5. Machine learning
Machine learning is one of the most significant technological advancements in recent years. Wikipedia defines Machine learning as:
"Machine learning is the study of computer algorithms that can improve automatically through experience and by the use of data. It is seen as a part of artificial intelligence."
Over the years the influence of machine learning in search has increased. For instance, Google's machine learning program called RankBrain has revolutionised how search results are determined. This is done by:
- Continuously learning about the 'connectedness' of entities and their relationships .Understanding when words are synonyms and when they're not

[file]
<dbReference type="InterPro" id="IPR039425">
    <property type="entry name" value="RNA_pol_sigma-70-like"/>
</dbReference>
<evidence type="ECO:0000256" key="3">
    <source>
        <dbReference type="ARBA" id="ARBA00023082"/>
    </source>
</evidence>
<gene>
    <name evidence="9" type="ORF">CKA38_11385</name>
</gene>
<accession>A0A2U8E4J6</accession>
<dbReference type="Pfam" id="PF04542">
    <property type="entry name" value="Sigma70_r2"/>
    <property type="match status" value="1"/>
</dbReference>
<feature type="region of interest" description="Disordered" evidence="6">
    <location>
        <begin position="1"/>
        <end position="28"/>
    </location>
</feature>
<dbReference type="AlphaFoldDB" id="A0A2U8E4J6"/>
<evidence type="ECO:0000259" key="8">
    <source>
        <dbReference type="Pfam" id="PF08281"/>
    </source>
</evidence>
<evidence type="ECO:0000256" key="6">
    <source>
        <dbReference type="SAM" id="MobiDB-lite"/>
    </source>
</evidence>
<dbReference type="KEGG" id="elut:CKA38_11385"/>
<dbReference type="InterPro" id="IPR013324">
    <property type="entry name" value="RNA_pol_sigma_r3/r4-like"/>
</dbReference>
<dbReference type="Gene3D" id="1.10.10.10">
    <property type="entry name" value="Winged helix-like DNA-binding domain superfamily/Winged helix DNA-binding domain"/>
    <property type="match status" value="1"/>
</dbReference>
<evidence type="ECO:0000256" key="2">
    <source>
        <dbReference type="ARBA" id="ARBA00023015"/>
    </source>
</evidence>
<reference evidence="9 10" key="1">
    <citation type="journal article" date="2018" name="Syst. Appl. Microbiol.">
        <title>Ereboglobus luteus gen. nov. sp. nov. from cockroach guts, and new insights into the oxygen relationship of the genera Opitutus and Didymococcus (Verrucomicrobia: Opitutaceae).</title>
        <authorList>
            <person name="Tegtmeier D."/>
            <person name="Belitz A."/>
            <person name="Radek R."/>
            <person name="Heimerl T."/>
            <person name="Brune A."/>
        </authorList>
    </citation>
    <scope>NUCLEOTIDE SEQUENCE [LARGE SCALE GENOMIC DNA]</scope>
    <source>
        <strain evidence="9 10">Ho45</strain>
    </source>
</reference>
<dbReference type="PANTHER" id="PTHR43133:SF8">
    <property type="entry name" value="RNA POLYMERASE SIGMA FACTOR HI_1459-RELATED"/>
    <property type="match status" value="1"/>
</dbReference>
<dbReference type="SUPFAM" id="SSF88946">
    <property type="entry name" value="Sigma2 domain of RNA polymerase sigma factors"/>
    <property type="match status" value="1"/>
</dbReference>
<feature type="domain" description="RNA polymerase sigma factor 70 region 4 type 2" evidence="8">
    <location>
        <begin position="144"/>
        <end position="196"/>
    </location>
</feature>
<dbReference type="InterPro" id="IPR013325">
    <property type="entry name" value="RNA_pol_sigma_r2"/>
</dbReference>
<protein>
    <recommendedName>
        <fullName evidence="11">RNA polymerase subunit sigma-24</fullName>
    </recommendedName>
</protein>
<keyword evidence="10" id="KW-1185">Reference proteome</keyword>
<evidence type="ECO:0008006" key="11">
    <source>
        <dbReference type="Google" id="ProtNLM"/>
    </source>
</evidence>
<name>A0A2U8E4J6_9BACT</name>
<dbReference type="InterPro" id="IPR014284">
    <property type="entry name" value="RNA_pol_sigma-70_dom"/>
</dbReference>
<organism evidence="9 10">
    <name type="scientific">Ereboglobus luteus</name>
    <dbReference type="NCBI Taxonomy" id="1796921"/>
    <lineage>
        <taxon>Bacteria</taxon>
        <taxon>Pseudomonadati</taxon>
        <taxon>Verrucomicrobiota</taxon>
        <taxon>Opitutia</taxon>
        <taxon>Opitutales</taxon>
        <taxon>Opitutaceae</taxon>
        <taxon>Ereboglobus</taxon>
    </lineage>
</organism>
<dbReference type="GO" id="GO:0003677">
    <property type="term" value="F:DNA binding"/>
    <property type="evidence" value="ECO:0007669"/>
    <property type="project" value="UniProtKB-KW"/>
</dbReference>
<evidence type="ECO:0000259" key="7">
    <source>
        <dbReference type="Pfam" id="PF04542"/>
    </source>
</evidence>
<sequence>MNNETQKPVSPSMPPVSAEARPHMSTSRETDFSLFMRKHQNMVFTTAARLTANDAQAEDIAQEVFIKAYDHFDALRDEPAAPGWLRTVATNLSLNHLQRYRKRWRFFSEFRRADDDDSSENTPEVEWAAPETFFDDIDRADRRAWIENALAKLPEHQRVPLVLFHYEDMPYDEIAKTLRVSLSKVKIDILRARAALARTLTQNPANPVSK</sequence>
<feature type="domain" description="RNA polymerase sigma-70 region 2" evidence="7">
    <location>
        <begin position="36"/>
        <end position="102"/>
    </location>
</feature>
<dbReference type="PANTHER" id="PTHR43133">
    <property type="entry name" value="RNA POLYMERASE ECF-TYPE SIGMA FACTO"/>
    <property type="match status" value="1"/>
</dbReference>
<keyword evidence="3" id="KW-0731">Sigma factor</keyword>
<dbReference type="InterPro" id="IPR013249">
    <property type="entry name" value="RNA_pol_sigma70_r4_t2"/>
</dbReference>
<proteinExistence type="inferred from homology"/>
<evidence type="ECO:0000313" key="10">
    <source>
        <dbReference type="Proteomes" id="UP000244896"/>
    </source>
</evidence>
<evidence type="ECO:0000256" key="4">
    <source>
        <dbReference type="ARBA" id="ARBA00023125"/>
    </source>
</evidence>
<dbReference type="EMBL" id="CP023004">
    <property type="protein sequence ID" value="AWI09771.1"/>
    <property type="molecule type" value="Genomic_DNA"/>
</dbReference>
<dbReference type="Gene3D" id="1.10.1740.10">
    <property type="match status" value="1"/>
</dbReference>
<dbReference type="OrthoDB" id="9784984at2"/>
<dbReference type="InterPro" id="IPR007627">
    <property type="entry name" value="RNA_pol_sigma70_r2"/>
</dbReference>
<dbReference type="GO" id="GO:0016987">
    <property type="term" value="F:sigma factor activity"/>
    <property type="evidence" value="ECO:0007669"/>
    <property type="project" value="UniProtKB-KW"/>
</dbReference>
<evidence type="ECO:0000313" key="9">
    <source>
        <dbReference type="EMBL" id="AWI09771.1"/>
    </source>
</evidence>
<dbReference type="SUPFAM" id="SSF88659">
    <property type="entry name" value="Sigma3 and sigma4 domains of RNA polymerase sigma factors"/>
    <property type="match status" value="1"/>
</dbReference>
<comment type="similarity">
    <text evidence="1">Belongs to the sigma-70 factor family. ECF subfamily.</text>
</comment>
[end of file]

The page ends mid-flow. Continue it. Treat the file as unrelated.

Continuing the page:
- Instructing other portions of the algorithm to produce the correct search engine results page (SERP)
In search there are two machine learning models:
- Supervised model: Uses 3 sequences (Provide the data, Set up a reward for success, Integrate machine learning with the algorithm.
- Unsupervised model: The system is not told what it’s looking for. Instead it's instructed to group entities (an image, article, etc.) by similar traits.
Machine learning improves the user experience by surfacing more relevant results based on the search query.
6. User intent
"User intent" are the user behaviour signals that search engines use to surface relevant search results. It's the 'why' behind a search query.
There are four types of search intent:
- Informational: The user is looking for information. For example "what are the football scores?"